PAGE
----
The headpiece of the beam (in the drawing, only the left headpiece is indicated; the right headpiece will be the mirror image) has a round horizontal support rod 5, which is connected to plate 1 by two round trunks 6 and which is also connected to the ends 7 of the bars 4. The two wires 2 and 3 terminate in short horizontal ends of slightly less amplitude as compared to the maximum wave of the sinusoid (see FIGS. 1 and 4) and attached to these ends is a loop-shaped steel stiffening rod 8, which also connects the upper bars 4 with the lower trunks 6, thereby strengthening the upper bars 4 and allowing a certain reciprocal strain.

The joining of all the parts described above is by welding.

In order to compensate for the tolerances of the supporting structures and permit freedom of expansion and flection of plate 1, the plate itself is slightly spaced from the supporting structure and the air-space is covered by a sliding part 9, which can be easily moved toward the supporting structure.

The steel beam of FIGS. 1-4 can be used as a component of any steel-concrete beam, but it is preferably used for principal beams or floor beams. It is particularly characterized by an excellent resistance to torsional stress, owing to its unique triangular core.

The steel beam illustrated in FIGS. 5-7 is generally used for perimetrical beams, and it is constructed according to the same principle as the beam of FIGS. 1-4, but it is placed upside down, i.e. with the plate placed above and the rods below. Thus, the perimetrical beam of FIGS. 5-7 has an upper plate 10 and round sinusoidal steel wire 11 which is placed below the plate, with the upper wave of the sinusoid being welded to the plate and with the lower wave being joined to and stiffened by two lower steel bars 12. Near the upper wave of wire 11 there are two steel bars 13 which are joined to horizontal steel cross-bars 14 and which stabilize plate 10.

The headpiece of the beam (in FIGS. 5 and 7 the left headpiece is shown, and the right headpiece is the mirror image) includes the downwardly bent end 15 of plate 10, which is connected at its end to plate 16, which in turn carries sliding part 17. Sliding part 17 has the same function as part 9 (FIGS. 1 and 2).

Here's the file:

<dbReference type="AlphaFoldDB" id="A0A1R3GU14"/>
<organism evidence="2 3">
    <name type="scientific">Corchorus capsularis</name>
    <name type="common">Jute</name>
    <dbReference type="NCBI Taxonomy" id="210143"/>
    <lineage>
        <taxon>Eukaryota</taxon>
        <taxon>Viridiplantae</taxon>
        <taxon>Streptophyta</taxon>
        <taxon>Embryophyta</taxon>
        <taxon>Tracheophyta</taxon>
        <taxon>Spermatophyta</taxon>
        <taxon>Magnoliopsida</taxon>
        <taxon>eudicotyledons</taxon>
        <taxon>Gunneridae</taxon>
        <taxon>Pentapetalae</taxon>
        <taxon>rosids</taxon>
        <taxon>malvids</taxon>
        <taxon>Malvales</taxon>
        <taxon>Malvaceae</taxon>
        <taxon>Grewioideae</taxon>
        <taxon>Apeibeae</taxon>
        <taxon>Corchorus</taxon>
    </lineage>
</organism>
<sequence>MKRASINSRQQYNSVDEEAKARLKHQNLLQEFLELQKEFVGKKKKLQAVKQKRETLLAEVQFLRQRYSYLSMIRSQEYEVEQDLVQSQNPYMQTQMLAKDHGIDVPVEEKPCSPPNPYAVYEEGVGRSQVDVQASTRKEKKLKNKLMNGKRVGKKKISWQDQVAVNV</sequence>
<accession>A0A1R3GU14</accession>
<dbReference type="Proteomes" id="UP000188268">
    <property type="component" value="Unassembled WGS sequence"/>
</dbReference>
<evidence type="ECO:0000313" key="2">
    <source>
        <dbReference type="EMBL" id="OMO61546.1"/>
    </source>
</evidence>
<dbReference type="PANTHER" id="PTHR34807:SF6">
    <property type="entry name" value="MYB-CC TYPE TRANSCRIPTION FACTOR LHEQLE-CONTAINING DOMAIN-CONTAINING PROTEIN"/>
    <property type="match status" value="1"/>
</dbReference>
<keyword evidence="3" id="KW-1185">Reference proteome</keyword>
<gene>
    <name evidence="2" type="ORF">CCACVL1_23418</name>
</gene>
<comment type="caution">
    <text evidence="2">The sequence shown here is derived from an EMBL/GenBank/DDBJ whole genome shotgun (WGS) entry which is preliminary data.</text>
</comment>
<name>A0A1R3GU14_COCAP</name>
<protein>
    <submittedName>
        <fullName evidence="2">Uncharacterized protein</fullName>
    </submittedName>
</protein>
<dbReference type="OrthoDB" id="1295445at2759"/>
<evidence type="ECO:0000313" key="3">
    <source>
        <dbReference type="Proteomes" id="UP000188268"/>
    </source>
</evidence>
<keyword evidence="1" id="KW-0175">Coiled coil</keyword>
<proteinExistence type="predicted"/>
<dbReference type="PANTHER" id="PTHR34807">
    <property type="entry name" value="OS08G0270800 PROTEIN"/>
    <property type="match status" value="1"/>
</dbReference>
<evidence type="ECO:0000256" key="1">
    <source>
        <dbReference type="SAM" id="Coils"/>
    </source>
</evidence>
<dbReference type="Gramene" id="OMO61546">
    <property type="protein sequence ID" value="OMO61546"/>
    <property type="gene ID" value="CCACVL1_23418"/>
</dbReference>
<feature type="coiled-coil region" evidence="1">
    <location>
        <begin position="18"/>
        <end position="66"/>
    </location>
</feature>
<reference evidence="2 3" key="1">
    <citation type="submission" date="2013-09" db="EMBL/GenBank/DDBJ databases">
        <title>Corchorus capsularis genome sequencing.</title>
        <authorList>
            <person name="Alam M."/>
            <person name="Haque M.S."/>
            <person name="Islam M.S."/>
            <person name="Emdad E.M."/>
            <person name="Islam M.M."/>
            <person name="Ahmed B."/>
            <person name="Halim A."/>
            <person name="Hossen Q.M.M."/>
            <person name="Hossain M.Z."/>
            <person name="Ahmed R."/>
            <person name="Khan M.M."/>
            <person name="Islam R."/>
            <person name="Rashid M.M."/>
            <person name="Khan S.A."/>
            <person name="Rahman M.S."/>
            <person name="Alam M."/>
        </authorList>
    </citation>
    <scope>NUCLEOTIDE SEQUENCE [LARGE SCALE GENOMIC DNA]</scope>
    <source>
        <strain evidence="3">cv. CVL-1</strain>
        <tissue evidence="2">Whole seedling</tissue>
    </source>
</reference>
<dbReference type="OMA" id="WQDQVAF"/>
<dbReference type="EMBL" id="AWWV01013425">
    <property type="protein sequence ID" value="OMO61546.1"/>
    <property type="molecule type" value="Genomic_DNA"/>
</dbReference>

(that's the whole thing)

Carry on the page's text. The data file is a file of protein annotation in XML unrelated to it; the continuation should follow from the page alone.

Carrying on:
A horseshoe shaped steel bar 18 is connected to horizontal plate 16, to the supporting beam or the column, and to the upper part of plate 10 via a pair of L-shaped bars 19. A U bolt 20 connects bars 19 with the bent end 15 of plate 10. Two connection plates 21 strengthen the connection between the two lower bars 12 and the lower horizontal plate 16. The concrete casting is effected above plate 10 as shown, and the free space on both sides of the framework below plate 10 is conveniently used for pipelines, electric cables and other utilities.

The room thus prepared with the beams of the invention can be finished with the usual expedients, such as with wooden or metal panels. In the event that the above-mentioned perimetrical beams have to support the load of a prefabricated floor slab, it is advisable to arrange the core, always vertical, but off center, that is shifted inward of the floor, preferably in the point of conveyance of the loads from the floor to the beam, in order to eliminate any torsional stress.

Therefore, the present invention provides a special type of metal core for steel-concrete beams, and it can be easily prefabricated, it is simply assembled and makes the casting operation more simple.

Patent Citations
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US1233743 *Feb 19, 1912Jul 17, 1917Otto ArndtTemplet-frame.
US1762112 *May 2, 1928Jun 3, 1930Truscon Steel CoMetal section
US1776467 *Dec 16, 1927Sep 23, 1930Frandsen Rasmus MStructural-steel truss joist
US1865059 *Jul 18, 1929Jun 28, 1932Budd Edward G Mfg CoGirder construction
US1964208 *Feb 8, 1932Jun 26, 1934Adjustable Joist CorpJoist
US3456415 *Nov 13, 1967Jul 22, 1969Keystone Steel & Wire CoTruss construction
US3691712 *May 13, 1969Sep 19, 1972Monsanto CoDamping system
AU243010A * Title not available
FR74421E * Title not available
Referenced by
Citing PatentFiling datePublication dateApplicantTitle
US4335556 *Apr 15, 1980Jun 22, 1982Pantex-Stahl AgFrame girder for underground drift and shaft construction
US5448866 *Mar 17, 1994Sep 12, 1995Kajima CorporationTrusses and precast concrete slabs reinforced thereby
US6155539 *Nov 6, 1996Dec 5, 2000Asahi Steel Industry Co., Ltd.Furring strips for fence and fence
US7222466 *Jun 28, 2002May 29, 2007Eagle Development CorporationFoldable support structure with hinged sawtooth wall members
US20040000620 *Jun 28, 2002Jan 1, 2004Interlock Structures International, Inc.Foldable support structure with hinged sawtooth wall members
USRE32621 *May 4, 1984Mar 15, 1988Pantex-Stahl AgFrame girder for underground drift and shaft construction
EP0552485A1 *Dec 22, 1992Jul 28, 1993Julius SchätzSliding girder to be used as an extension for a steel lattice reinforcement
EP1433908A1 *Dec 23, 2003Jun 30, 2004FimurexMetal wire reinforcement for fixing a prestressed piece
Classifications
U.S. Classification52/641, 52/645, 52/694
International ClassificationE04C3/04, E04B5/29, E04C5/065, E04C3/08
Cooperative ClassificationE04C5/065, E04B5/29, E04C2003/0491, E04C3/08, E04C2003/0486
European ClassificationE04B5/29, E04C5/065, E04C3/08